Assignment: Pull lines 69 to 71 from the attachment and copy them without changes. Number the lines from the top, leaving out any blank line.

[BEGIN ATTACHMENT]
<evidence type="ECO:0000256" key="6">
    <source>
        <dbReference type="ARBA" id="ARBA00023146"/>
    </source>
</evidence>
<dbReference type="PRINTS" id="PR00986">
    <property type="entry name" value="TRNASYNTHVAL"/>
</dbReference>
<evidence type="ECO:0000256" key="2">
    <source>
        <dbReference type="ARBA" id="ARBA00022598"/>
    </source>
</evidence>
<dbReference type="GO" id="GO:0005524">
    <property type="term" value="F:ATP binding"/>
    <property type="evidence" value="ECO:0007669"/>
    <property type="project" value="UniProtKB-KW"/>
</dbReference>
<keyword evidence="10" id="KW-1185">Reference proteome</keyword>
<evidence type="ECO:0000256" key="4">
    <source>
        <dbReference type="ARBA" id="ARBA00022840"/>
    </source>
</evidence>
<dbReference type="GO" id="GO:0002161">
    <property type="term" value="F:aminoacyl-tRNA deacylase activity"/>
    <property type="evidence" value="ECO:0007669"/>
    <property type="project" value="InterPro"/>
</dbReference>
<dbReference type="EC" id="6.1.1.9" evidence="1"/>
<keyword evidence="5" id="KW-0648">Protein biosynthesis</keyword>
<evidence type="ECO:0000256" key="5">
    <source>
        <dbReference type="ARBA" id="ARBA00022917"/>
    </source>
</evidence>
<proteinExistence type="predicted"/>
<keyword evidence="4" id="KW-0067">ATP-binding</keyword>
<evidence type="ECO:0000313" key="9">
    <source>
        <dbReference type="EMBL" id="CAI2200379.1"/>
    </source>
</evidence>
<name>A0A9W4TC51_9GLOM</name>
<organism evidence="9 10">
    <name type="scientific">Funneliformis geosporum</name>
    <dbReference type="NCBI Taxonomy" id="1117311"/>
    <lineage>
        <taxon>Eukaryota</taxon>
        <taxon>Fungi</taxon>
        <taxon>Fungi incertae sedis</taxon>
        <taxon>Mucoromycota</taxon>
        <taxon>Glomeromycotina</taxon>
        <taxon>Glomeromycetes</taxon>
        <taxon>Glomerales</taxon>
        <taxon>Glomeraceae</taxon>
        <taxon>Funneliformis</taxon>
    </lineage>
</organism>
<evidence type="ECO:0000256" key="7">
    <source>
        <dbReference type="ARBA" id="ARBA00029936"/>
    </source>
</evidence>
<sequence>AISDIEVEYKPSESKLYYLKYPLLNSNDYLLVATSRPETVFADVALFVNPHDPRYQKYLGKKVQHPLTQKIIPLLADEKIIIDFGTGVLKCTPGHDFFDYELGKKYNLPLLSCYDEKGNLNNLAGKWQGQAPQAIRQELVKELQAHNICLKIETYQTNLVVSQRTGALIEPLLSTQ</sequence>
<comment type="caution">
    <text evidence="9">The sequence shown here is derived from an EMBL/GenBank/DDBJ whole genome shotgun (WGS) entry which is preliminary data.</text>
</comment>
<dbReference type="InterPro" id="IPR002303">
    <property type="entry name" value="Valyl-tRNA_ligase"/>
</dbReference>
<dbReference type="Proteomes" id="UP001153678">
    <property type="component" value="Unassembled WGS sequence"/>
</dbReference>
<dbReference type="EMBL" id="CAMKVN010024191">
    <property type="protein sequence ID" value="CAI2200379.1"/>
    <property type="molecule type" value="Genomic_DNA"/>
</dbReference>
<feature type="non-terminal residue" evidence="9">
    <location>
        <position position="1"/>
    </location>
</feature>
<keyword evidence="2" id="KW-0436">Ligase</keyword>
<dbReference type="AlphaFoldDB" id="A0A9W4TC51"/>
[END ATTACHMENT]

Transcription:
<dbReference type="InterPro" id="IPR002303">
    <property type="entry name" value="Valyl-tRNA_ligase"/>
</dbReference>